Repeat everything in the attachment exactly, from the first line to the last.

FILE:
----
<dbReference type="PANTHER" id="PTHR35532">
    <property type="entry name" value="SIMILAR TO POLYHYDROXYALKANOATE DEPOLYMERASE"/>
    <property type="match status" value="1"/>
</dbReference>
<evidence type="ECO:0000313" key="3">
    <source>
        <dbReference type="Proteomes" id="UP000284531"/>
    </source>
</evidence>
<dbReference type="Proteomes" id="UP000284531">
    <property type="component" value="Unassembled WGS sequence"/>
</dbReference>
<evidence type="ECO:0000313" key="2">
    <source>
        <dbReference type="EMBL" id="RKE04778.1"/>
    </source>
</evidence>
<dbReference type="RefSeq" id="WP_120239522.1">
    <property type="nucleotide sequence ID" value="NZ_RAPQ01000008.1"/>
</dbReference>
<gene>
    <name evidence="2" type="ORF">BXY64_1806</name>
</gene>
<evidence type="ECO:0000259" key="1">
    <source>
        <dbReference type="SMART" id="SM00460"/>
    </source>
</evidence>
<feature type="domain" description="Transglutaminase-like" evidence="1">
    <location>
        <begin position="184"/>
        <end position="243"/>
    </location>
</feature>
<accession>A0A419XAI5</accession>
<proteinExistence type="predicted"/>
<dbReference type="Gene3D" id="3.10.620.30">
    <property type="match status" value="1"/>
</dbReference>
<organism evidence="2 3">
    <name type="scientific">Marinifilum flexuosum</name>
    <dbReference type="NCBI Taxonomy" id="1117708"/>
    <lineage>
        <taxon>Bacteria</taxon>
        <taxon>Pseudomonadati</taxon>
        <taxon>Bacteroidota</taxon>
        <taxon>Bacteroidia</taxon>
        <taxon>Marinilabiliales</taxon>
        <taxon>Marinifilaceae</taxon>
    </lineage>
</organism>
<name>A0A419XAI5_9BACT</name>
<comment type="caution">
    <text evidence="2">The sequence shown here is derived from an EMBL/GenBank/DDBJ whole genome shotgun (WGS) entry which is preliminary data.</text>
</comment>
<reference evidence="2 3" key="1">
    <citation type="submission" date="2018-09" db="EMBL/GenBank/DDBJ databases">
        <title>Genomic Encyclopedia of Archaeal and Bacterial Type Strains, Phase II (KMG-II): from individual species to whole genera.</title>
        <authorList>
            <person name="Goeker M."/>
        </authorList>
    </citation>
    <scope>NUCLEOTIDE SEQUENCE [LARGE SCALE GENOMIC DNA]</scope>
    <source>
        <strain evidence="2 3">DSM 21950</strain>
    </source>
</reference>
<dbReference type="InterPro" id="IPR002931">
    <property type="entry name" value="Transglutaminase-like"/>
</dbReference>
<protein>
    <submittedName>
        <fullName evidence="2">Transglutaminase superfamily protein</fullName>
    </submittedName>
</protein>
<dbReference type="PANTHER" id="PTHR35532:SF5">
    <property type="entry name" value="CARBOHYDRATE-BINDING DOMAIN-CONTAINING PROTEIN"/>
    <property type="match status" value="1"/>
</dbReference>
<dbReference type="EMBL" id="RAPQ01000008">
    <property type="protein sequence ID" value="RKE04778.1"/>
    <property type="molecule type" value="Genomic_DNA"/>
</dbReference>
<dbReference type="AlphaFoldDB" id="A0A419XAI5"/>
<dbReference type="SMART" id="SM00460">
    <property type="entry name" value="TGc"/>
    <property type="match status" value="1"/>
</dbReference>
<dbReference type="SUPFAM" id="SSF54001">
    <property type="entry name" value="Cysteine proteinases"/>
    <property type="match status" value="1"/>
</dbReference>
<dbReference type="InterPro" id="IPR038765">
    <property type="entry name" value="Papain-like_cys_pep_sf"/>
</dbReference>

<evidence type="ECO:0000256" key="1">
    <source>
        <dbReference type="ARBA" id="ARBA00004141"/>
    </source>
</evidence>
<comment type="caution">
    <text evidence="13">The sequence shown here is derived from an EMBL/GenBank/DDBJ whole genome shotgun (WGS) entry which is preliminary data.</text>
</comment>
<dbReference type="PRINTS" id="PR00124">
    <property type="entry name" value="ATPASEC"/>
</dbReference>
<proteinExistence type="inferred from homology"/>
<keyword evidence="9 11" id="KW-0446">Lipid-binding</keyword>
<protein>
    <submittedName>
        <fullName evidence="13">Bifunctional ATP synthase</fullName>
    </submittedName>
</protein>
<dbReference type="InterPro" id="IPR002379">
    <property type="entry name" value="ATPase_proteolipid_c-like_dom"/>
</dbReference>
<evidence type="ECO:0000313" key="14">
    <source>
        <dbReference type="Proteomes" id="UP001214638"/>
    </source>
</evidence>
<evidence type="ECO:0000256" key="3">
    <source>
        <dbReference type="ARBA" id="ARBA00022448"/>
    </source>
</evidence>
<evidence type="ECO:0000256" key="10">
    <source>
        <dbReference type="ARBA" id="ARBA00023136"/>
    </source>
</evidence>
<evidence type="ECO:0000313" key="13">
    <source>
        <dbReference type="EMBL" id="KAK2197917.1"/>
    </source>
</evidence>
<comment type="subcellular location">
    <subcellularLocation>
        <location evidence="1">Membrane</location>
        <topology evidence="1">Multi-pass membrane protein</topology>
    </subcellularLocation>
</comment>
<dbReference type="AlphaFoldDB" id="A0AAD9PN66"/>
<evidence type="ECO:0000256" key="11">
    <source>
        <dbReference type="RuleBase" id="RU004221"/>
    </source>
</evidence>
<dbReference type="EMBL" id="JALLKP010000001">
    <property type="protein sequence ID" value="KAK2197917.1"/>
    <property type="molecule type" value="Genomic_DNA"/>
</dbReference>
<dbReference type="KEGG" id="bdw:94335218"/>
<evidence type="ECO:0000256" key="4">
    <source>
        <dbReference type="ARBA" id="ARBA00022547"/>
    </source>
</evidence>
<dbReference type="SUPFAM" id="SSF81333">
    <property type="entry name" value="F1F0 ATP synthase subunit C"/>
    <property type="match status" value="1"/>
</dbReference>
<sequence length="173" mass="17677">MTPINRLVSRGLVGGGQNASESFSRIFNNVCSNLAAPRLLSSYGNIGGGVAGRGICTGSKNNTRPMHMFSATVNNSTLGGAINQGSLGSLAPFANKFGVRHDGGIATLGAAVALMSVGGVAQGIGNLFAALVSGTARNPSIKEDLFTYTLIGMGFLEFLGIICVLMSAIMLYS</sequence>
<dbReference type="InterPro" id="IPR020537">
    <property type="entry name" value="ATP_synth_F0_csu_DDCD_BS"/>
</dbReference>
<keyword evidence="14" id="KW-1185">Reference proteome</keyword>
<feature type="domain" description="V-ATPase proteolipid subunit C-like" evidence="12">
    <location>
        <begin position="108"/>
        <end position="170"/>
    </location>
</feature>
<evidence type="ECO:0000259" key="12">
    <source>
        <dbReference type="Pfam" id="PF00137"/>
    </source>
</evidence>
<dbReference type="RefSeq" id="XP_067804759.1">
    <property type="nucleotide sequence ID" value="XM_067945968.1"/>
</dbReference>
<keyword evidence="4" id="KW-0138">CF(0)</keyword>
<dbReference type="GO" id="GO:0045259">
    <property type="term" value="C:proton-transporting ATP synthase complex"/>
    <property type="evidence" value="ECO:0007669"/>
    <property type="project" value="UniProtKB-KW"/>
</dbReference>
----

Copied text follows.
<dbReference type="PANTHER" id="PTHR35532">
    <property type="entry name" value="SIMILAR TO POLYHYDROXYALKANOATE DEPOLYMERASE"/>
    <property type="match status" value="1"/>
</dbReference>
<evidence type="ECO:0000313" key="3">
    <source>
        <dbReference type="Proteomes" id="UP000284531"/>
    </source>
</evidence>
<dbReference type="Proteomes" id="UP000284531">
    <property type="component" value="Unassembled WGS sequence"/>
</dbReference>
<evidence type="ECO:0000313" key="2">
    <source>
        <dbReference type="EMBL" id="RKE04778.1"/>
    </source>
</evidence>
<dbReference type="RefSeq" id="WP_120239522.1">
    <property type="nucleotide sequence ID" value="NZ_RAPQ01000008.1"/>
</dbReference>
<gene>
    <name evidence="2" type="ORF">BXY64_1806</name>
</gene>
<evidence type="ECO:0000259" key="1">
    <source>
        <dbReference type="SMART" id="SM00460"/>
    </source>
</evidence>
<feature type="domain" description="Transglutaminase-like" evidence="1">
    <location>
        <begin position="184"/>
        <end position="243"/>
    </location>
</feature>
<accession>A0A419XAI5</accession>
<proteinExistence type="predicted"/>
<dbReference type="Gene3D" id="3.10.620.30">
    <property type="match status" value="1"/>
</dbReference>
<organism evidence="2 3">
    <name type="scientific">Marinifilum flexuosum</name>
    <dbReference type="NCBI Taxonomy" id="1117708"/>
    <lineage>
        <taxon>Bacteria</taxon>
        <taxon>Pseudomonadati</taxon>
        <taxon>Bacteroidota</taxon>
        <taxon>Bacteroidia</taxon>
        <taxon>Marinilabiliales</taxon>
        <taxon>Marinifilaceae</taxon>
    </lineage>
</organism>
<name>A0A419XAI5_9BACT</name>
<comment type="caution">
    <text evidence="2">The sequence shown here is derived from an EMBL/GenBank/DDBJ whole genome shotgun (WGS) entry which is preliminary data.</text>
</comment>
<reference evidence="2 3" key="1">
    <citation type="submission" date="2018-09" db="EMBL/GenBank/DDBJ databases">
        <title>Genomic Encyclopedia of Archaeal and Bacterial Type Strains, Phase II (KMG-II): from individual species to whole genera.</title>
        <authorList>
            <person name="Goeker M."/>
        </authorList>
    </citation>
    <scope>NUCLEOTIDE SEQUENCE [LARGE SCALE GENOMIC DNA]</scope>
    <source>
        <strain evidence="2 3">DSM 21950</strain>
    </source>
</reference>
<dbReference type="InterPro" id="IPR002931">
    <property type="entry name" value="Transglutaminase-like"/>
</dbReference>
<protein>
    <submittedName>
        <fullName evidence="2">Transglutaminase superfamily protein</fullName>
    </submittedName>
</protein>
<dbReference type="PANTHER" id="PTHR35532:SF5">
    <property type="entry name" value="CARBOHYDRATE-BINDING DOMAIN-CONTAINING PROTEIN"/>
    <property type="match status" value="1"/>
</dbReference>
<dbReference type="EMBL" id="RAPQ01000008">
    <property type="protein sequence ID" value="RKE04778.1"/>
    <property type="molecule type" value="Genomic_DNA"/>
</dbReference>
<dbReference type="AlphaFoldDB" id="A0A419XAI5"/>
<dbReference type="SMART" id="SM00460">
    <property type="entry name" value="TGc"/>
    <property type="match status" value="1"/>
</dbReference>
<dbReference type="SUPFAM" id="SSF54001">
    <property type="entry name" value="Cysteine proteinases"/>
    <property type="match status" value="1"/>
</dbReference>
<dbReference type="InterPro" id="IPR038765">
    <property type="entry name" value="Papain-like_cys_pep_sf"/>
</dbReference>

<evidence type="ECO:0000256" key="1">
    <source>
        <dbReference type="ARBA" id="ARBA00004141"/>
    </source>
</evidence>
<comment type="caution">
    <text evidence="13">The sequence shown here is derived from an EMBL/GenBank/DDBJ whole genome shotgun (WGS) entry which is preliminary data.</text>
</comment>
<dbReference type="PRINTS" id="PR00124">
    <property type="entry name" value="ATPASEC"/>
</dbReference>
<proteinExistence type="inferred from homology"/>
<keyword evidence="9 11" id="KW-0446">Lipid-binding</keyword>
<protein>
    <submittedName>
        <fullName evidence="13">Bifunctional ATP synthase</fullName>
    </submittedName>
</protein>
<dbReference type="InterPro" id="IPR002379">
    <property type="entry name" value="ATPase_proteolipid_c-like_dom"/>
</dbReference>
<evidence type="ECO:0000313" key="14">
    <source>
        <dbReference type="Proteomes" id="UP001214638"/>
    </source>
</evidence>
<evidence type="ECO:0000256" key="3">
    <source>
        <dbReference type="ARBA" id="ARBA00022448"/>
    </source>
</evidence>
<evidence type="ECO:0000256" key="10">
    <source>
        <dbReference type="ARBA" id="ARBA00023136"/>
    </source>
</evidence>
<evidence type="ECO:0000313" key="13">
    <source>
        <dbReference type="EMBL" id="KAK2197917.1"/>
    </source>
</evidence>
<comment type="subcellular location">
    <subcellularLocation>
        <location evidence="1">Membrane</location>
        <topology evidence="1">Multi-pass membrane protein</topology>
    </subcellularLocation>
</comment>
<dbReference type="AlphaFoldDB" id="A0AAD9PN66"/>
<evidence type="ECO:0000256" key="11">
    <source>
        <dbReference type="RuleBase" id="RU004221"/>
    </source>
</evidence>
<dbReference type="EMBL" id="JALLKP010000001">
    <property type="protein sequence ID" value="KAK2197917.1"/>
    <property type="molecule type" value="Genomic_DNA"/>
</dbReference>
<dbReference type="KEGG" id="bdw:94335218"/>
<evidence type="ECO:0000256" key="4">
    <source>
        <dbReference type="ARBA" id="ARBA00022547"/>
    </source>
</evidence>
<dbReference type="SUPFAM" id="SSF81333">
    <property type="entry name" value="F1F0 ATP synthase subunit C"/>
    <property type="match status" value="1"/>
</dbReference>
<sequence length="173" mass="17677">MTPINRLVSRGLVGGGQNASESFSRIFNNVCSNLAAPRLLSSYGNIGGGVAGRGICTGSKNNTRPMHMFSATVNNSTLGGAINQGSLGSLAPFANKFGVRHDGGIATLGAAVALMSVGGVAQGIGNLFAALVSGTARNPSIKEDLFTYTLIGMGFLEFLGIICVLMSAIMLYS</sequence>
<dbReference type="InterPro" id="IPR020537">
    <property type="entry name" value="ATP_synth_F0_csu_DDCD_BS"/>
</dbReference>
<keyword evidence="14" id="KW-1185">Reference proteome</keyword>
<feature type="domain" description="V-ATPase proteolipid subunit C-like" evidence="12">
    <location>
        <begin position="108"/>
        <end position="170"/>
    </location>
</feature>
<evidence type="ECO:0000259" key="12">
    <source>
        <dbReference type="Pfam" id="PF00137"/>
    </source>
</evidence>
<dbReference type="RefSeq" id="XP_067804759.1">
    <property type="nucleotide sequence ID" value="XM_067945968.1"/>
</dbReference>
<keyword evidence="4" id="KW-0138">CF(0)</keyword>
<dbReference type="GO" id="GO:0045259">
    <property type="term" value="C:proton-transporting ATP synthase complex"/>
    <property type="evidence" value="ECO:0007669"/>
    <property type="project" value="UniProtKB-KW"/>
</dbReference>